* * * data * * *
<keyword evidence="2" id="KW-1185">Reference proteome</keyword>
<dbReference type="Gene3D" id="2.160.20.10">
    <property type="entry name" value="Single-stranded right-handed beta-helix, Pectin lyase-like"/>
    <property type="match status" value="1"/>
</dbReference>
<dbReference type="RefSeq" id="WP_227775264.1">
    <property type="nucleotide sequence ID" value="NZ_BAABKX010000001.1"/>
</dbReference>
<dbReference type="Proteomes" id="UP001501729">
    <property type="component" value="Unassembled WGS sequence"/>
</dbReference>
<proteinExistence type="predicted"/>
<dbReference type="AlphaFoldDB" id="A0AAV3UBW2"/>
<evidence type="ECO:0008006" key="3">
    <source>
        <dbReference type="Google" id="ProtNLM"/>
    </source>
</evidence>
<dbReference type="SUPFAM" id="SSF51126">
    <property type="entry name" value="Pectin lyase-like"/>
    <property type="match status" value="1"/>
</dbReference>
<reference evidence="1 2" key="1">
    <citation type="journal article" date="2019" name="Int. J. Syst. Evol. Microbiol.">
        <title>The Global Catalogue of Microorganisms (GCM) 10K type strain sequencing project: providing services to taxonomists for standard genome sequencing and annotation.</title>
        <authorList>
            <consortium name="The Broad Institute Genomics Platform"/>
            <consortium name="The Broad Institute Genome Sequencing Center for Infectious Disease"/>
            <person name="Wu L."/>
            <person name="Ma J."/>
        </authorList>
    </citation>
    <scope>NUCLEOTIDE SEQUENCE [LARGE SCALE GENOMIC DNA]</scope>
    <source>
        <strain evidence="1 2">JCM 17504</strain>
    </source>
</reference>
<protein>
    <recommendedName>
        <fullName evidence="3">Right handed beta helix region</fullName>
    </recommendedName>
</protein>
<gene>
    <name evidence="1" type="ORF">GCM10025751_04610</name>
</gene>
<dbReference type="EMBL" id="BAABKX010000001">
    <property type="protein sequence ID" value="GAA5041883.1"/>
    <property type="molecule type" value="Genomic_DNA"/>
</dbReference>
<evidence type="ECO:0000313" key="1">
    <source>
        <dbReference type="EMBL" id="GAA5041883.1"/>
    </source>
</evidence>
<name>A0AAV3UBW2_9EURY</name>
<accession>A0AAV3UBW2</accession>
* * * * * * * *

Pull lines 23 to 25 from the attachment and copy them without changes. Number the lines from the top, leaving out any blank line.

<reference evidence="1 2" key="1">
    <citation type="journal article" date="2019" name="Int. J. Syst. Evol. Microbiol.">
        <title>The Global Catalogue of Microorganisms (GCM) 10K type strain sequencing project: providing services to taxonomists for standard genome sequencing and annotation.</title>